As they start talking we brainstorm all the things that might be leading to the feelings of overwhelm, confusion, stress, exhaustion, the changes that have been happening in their lives, and things that they took for granted that they would do anything for now. I have had SO many young people who really disliked school for one reason or another (social anxiety, bullying, learning difficulties) who are actually wanting to go back to the classroom. OR hated running errands with their parent - but now are craving to go to a store - any store - even the hardware store! How confusing is that for a young person?
Usually I start with a circle in the middle (like the picture above) with COVID-19 inside. The bigger categories I have found as young people are talking usually look something like this (but are definitely not limited to):
And from here – the sky is the limit. The picture above is just a tiny fraction of what someone might have on their COVID-19 worry web (don’t worry this web is not based on any specific client). The ripple effect is enormous. I have to social distance, so I can't go to school, and I can't see my friends, and I don't have their information so I have barely any social connections outside of my family. OR I have to social distance so I can't go to school, which means my softball season is cancelled, and I can't participate in my senior year of sports so I may never play softball again. So powerful. So much grief.
After we have exhausted all the possibilities and connections, which a lot of the time takes up most of the session, I then hold up the drawing for the young person to see. The final product looks like a less polished and put together version of the picture above, with scribbled words, smushed together bubbles, and frantic lines. Usually we sit with the feeling in our bodies of what it is like to look at this web. There is often first surprise or shock and then a settling into understanding. Understanding of why they might be so overwhelmed, angry, want to cry, or just want to sleep all the time. It's a moment where they can reflect - "Oh I guess I do understand why I am feeling this way - it all makes sense now."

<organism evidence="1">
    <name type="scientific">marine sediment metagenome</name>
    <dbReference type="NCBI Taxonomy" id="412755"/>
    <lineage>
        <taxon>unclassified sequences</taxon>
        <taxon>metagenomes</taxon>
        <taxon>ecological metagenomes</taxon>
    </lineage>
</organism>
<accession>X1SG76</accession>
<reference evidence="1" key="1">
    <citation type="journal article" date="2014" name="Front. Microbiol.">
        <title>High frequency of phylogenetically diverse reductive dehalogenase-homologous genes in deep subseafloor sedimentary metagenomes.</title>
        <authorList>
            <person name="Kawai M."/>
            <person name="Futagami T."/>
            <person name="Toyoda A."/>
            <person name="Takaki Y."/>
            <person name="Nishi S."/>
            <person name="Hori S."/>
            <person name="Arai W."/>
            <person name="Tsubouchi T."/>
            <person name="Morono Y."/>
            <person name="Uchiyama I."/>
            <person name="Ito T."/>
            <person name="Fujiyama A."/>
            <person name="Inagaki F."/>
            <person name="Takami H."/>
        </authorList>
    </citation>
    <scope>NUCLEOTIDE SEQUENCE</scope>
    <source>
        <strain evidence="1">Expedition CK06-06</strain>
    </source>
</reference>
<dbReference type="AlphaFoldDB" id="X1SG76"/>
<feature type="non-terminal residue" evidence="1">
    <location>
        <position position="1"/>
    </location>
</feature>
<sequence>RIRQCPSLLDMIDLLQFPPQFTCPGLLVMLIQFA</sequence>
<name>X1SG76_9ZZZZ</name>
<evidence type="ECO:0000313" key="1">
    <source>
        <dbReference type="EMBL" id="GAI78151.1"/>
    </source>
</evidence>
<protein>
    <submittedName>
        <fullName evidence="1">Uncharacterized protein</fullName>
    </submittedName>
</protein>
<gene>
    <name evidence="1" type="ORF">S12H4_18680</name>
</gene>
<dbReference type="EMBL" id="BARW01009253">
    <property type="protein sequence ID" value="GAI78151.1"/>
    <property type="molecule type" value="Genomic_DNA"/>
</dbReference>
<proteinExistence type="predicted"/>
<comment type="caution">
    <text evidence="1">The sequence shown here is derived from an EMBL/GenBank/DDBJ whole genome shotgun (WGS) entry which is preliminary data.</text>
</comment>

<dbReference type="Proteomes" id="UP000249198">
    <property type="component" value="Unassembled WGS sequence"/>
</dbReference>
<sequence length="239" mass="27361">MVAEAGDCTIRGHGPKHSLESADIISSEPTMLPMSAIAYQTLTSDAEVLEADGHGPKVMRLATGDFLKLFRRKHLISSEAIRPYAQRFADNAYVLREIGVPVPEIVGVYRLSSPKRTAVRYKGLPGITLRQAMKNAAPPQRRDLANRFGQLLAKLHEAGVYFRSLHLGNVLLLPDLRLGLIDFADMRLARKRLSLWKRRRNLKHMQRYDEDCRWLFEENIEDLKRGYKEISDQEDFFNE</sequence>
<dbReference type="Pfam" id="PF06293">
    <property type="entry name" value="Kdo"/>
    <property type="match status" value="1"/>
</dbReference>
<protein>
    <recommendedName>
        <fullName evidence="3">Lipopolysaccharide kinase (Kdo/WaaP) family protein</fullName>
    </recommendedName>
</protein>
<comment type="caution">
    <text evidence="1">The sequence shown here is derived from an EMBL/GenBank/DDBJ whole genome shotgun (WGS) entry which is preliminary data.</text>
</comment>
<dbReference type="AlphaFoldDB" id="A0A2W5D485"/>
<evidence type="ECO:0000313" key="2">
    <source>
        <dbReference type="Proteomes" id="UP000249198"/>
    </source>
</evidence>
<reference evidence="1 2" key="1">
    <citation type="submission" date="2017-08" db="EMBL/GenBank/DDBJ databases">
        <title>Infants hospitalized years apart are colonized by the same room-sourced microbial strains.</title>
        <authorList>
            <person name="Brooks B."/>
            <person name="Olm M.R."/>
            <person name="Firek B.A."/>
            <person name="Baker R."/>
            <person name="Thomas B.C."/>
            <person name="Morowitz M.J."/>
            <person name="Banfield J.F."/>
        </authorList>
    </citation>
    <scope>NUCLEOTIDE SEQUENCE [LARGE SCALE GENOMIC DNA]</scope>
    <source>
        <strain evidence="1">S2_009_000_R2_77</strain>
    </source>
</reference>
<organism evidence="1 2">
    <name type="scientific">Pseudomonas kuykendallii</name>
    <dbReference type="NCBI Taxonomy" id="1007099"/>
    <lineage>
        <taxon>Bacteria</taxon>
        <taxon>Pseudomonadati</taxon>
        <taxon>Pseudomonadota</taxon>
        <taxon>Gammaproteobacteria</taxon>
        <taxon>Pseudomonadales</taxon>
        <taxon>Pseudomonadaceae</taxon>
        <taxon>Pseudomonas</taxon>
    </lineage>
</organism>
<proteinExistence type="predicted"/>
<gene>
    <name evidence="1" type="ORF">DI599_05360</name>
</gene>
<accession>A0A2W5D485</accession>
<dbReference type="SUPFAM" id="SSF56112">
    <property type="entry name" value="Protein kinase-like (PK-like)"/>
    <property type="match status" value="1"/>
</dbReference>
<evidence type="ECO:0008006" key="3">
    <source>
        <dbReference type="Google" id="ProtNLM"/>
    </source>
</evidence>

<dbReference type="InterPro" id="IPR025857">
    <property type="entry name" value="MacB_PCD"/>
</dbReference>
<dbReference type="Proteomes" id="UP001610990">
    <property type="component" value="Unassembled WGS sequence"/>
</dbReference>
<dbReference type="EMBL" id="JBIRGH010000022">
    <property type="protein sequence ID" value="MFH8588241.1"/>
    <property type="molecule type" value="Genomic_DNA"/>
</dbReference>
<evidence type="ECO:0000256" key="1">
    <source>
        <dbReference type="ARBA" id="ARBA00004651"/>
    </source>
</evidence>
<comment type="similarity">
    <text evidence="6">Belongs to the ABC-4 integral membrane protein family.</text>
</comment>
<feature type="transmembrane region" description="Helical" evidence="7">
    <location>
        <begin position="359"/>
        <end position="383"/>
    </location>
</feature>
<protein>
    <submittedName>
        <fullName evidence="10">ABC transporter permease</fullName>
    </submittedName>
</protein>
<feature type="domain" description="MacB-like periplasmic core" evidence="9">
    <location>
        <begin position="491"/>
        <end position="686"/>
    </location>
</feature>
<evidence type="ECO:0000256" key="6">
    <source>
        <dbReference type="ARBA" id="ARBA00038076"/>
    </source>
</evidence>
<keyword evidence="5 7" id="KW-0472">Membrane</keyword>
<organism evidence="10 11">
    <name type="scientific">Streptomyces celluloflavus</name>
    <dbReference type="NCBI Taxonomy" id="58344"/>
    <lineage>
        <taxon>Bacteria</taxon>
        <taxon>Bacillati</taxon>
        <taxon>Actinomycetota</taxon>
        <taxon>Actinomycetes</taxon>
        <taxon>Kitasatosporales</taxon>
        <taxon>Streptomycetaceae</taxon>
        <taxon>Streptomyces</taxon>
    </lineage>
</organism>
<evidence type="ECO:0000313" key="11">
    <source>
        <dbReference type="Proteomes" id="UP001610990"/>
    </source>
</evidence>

We then process that sometimes with a big worry web like this we can feel stuck in the web, much like a spider web, and we can talk about what it feels like that every move we make or want to make is connected to this web in some way. It’s so important to sit with the feeling of stuckness and honor it.
Then – on to solutions! How the heck are we going to get unstuck? And this my friends, is usually a whole other session. Perhaps some reflective homework? Most definitely!
I like to say that I was “born for the tray”. I spent my childhood collecting actual sand from beach vacations, carrying pounds of it hundreds of miles home in backpacks on cars and planes (and through airport security), and collecting tons of knick knacks. What a wonderful surprise when I found out that these knick knacks actually were something very valuable called miniatures and I would grow in my adult life to collect hundreds of them for my job! And some of those knick knacks from childhood? They sit on my sand tray miniature shelves in my office today.
When shifting to virtual sessions one of the things I have such a hard time transitioning was the power of Sandtray. There are so many great ideas for virtual technology trays like Virtual Sandtray but at $169.99 I had a difficult time committing. Other therapists have gotten creative and used a Whiteboard App or Paint3D for free to create visual worlds with clients through screen share.
For me, while digital is an amazing alternative for still utilizing Sandtray with clients while you are engaging in Tele-Play, it was missing the tactile kinesthetic and sensory element that the sand and miniatures in office brings. I wanted to share three ways for those who are not quite tech savvy or who are also missing the sensory and touch experiences of Sandtray to continue to support clients virtually.
Your Own Tray
For this option you literally use your own tray or portable tray and your own miniatures. A major benefit to this is that the children you work with are already familiar with your miniatures and may find comfort, meaning, and metaphor in using miniatures that they previously used in office.
You as the therapist manipulate the sand and select the miniatures and placement – all dictated by the child. Joel Lambrides an LPCC and RPT from Minnesota shows an amazing video of how to set it up HERE! He uses a brilliant fixed camera system (cell phone) that can be placed over the tray to create an aerial view. Another take on this would be a two camera system with a Telemedicine platform that could have more than one “client” where the therapist has both the phone fixed over the tray and another device to maintain eye contact and communication with the child.
Draw Your World
I first talked about this technique HERE. For this type of Sandtray have the client or parent tape together four sheets of computer paper in a rectangle. You can have the client start out by drawing what kind of ground the “tray” will have on the paper. Will it be grass, rocks, lakes, rivers, mountains, or volcanoes? The sky is the limit! Then, do your sand tray work as usual adding in miniatures to tell the story and create the world. I love this technique because it allows clients to be in control and touch, place, and re-arrange the world. How do clients gather miniatures? Don’t worry – keep reading! I have you covered below.